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Currently, there are increasing environmental concerns due to the ever-increasing amounts of untreated waste containing biodegradable putrescible materials, that are disposed of by disposal onto farmland, landfill and incineration.

Such wastes include trade and household refuse or municipal solid waste (MSW), sewage sludge, food and beverage processing residues, horse stable and farm manure. These materials can carry pathogens, parasites and weed seeds.

There are increasing problems of flooding, topsoil erosion and losses caused by urban development and intensive arable agriculture, which is losing its organic fibrous matter by wind and water erosion.

The control room - showing the Combined Heat and Power (CHP) generator and energy recovery equipment
Plant and Control Room

The use of recycled organic matter/fibre to farmland and forestry and the generation of energy from waste streams, especially those containing biodegradable putrescible materials, have attracted much attention over the past few decades.

Many systems based on Anaerobic Digestion (AD) and aerobic composting have been developed. The research emphasis over the past few years has been towards large-scale centralised systems, on the basis of 'economy of scale', without much regard for transport costs, disease transmission and road vehicle pollution.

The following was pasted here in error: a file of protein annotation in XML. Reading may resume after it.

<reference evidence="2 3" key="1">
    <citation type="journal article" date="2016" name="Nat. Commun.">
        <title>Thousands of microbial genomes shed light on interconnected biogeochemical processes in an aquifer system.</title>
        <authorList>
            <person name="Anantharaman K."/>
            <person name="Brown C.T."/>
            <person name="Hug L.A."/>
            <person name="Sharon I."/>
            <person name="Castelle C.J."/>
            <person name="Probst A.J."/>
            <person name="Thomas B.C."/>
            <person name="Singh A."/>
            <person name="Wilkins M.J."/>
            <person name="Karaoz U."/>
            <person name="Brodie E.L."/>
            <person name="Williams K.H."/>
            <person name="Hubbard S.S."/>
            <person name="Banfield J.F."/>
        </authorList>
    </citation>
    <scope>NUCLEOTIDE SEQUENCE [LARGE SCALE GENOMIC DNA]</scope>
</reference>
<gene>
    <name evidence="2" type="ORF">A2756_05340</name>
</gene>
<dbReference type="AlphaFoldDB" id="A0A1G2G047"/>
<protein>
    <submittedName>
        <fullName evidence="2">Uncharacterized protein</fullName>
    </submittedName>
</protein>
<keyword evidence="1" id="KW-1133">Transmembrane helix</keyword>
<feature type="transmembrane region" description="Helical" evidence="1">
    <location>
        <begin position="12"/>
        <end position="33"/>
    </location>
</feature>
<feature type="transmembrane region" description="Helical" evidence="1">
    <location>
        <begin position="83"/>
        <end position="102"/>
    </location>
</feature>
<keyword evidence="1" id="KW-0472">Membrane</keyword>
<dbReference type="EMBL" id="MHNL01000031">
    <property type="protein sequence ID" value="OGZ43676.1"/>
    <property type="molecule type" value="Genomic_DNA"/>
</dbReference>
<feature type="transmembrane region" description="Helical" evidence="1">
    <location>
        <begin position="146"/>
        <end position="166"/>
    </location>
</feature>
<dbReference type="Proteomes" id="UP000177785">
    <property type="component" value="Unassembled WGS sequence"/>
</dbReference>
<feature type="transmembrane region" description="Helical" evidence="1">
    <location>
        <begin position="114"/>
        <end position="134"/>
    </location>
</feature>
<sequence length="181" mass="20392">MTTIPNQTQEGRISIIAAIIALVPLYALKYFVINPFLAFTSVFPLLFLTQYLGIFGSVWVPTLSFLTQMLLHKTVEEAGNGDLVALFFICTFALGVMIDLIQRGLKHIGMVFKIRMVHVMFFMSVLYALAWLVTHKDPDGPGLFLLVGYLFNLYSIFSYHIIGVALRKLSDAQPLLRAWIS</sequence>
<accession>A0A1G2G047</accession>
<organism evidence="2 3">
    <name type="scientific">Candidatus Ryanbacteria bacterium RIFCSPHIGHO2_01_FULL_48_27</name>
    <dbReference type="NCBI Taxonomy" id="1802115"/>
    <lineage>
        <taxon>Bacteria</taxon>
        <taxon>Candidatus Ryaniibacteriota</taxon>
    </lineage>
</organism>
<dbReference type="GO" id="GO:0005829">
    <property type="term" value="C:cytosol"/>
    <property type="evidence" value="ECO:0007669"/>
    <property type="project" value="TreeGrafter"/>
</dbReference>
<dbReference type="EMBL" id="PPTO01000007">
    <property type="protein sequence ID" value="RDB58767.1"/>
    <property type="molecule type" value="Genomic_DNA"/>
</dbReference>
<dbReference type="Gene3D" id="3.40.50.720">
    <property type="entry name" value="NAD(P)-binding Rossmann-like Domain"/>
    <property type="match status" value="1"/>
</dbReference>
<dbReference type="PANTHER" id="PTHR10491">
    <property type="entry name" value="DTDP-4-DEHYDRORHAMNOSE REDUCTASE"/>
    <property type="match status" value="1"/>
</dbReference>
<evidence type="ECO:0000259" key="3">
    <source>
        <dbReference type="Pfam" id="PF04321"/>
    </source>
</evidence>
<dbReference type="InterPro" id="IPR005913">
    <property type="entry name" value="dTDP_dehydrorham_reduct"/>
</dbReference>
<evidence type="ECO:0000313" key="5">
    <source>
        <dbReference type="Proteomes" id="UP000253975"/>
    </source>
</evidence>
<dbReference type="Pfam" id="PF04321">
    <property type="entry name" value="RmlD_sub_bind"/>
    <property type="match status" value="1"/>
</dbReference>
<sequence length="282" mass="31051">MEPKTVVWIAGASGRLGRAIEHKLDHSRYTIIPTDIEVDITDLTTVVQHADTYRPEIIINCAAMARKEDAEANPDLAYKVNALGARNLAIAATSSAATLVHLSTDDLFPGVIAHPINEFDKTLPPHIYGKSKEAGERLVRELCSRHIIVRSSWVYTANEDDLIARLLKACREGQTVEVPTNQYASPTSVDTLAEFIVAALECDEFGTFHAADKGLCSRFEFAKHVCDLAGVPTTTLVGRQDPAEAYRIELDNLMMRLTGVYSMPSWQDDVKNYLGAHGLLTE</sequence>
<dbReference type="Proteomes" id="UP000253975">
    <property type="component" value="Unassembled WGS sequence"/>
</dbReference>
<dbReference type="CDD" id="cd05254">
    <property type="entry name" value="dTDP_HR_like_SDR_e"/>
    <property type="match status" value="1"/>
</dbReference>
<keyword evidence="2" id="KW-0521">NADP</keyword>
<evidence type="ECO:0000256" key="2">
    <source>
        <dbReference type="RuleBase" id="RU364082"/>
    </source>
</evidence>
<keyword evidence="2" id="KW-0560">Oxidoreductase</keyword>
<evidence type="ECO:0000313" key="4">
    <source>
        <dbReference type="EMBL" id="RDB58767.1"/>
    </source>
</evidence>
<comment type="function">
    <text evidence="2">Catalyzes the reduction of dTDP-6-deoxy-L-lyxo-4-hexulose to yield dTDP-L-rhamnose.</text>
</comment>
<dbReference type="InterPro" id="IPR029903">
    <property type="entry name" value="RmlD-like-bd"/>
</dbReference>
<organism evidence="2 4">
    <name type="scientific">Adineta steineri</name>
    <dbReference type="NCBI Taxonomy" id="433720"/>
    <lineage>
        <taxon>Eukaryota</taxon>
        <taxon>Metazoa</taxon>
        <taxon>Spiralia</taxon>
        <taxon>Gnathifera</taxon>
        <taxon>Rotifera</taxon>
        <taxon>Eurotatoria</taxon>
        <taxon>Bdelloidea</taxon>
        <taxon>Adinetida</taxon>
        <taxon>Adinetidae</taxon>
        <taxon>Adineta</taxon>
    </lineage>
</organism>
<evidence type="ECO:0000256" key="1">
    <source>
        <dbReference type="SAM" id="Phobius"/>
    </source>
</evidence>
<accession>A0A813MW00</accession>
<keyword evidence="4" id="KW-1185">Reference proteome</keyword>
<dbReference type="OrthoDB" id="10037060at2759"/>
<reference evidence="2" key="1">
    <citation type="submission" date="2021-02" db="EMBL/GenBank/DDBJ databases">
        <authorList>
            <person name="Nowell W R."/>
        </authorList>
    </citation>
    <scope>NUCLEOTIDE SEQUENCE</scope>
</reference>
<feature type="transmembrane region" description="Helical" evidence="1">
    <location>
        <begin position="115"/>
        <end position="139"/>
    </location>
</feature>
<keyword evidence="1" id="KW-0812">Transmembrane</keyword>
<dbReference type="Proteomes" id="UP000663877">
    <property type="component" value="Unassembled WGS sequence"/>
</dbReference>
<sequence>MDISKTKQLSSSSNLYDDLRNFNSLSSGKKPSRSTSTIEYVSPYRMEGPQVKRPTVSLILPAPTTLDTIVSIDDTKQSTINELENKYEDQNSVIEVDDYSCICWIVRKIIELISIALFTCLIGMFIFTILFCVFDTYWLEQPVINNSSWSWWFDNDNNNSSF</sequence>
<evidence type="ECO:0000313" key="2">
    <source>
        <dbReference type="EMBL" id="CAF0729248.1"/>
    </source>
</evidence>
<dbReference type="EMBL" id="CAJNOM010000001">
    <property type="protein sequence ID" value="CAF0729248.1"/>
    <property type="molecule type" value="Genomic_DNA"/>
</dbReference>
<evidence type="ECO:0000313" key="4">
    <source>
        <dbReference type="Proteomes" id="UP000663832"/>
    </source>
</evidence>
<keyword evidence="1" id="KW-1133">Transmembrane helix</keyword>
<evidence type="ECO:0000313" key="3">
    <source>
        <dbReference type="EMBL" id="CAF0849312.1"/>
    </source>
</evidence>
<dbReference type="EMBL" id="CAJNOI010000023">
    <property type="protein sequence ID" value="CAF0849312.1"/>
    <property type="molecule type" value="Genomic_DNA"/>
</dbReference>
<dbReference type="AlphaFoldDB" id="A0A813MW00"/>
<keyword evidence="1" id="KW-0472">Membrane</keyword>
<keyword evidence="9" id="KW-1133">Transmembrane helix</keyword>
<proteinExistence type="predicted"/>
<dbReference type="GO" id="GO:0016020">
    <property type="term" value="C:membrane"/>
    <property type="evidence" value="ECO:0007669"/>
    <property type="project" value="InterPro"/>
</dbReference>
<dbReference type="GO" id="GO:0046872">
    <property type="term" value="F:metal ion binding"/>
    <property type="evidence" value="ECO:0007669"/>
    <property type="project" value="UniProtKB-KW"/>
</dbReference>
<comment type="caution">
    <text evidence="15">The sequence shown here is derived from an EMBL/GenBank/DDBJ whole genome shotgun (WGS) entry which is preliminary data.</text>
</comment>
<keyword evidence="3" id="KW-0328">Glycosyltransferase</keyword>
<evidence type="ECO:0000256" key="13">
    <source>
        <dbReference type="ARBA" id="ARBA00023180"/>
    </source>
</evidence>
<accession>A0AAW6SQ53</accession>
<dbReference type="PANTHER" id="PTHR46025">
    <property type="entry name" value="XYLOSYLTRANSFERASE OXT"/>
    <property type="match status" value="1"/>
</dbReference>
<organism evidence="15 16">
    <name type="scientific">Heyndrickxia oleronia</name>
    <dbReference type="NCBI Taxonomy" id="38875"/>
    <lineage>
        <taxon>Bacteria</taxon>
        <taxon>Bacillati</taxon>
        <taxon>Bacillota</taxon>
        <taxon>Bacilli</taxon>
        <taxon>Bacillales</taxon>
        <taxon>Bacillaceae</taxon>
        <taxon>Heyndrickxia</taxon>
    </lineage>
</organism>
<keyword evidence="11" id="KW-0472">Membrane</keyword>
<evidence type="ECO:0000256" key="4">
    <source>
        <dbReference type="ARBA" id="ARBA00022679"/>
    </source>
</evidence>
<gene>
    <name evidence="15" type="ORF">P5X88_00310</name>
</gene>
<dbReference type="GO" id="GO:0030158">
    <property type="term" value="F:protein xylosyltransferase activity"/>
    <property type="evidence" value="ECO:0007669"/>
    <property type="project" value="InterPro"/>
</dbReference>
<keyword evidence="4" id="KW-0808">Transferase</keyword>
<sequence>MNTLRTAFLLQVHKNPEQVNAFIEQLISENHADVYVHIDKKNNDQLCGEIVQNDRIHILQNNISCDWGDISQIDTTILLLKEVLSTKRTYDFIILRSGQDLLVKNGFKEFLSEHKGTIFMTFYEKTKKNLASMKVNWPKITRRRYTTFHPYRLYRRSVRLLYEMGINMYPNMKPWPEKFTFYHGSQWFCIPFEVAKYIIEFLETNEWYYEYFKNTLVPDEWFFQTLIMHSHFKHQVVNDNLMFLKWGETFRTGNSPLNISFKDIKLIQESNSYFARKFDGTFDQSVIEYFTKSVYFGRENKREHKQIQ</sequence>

Many of the systems currently on offer are complicated and expensive. However, there is a 'green' and low-cost alternative, using a simple method of Anaerobic Digestion and composting to convert solid and liquid organic wastes to energy and a composted soil conditioner/peat substitute.

Using a novel, transportable and modular anaerobic digester, which can operate at thermophilic (55 - 70°C) temperatures and above and which has been designed for local/community scale waste treatment with the minimal safe handling of the waste and a reduction of transport costs and pollution. The process is ideal for farm diversification and community recycling schemes.

A further development of the process is the use of multiple first stages operating in parallel, preventing cross contamination between feedstocks and aiding traceability of final products.

The multiple units can reduce the amount of feedstock used, controlled by the biogas yield in the later stage.

This approach makes the system modular, so that it can be used in a range of sizes and expanded if the processing demand at one site is increased.

For information on digester output capacity (in terms of Heat, Electricity and Organic Fertilizer Nitrogen produced), please visit our Online Digester Output Estimator page.

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Windover Farm, Longstock,
Stockbridge, Hampshire SO20 6DJ.

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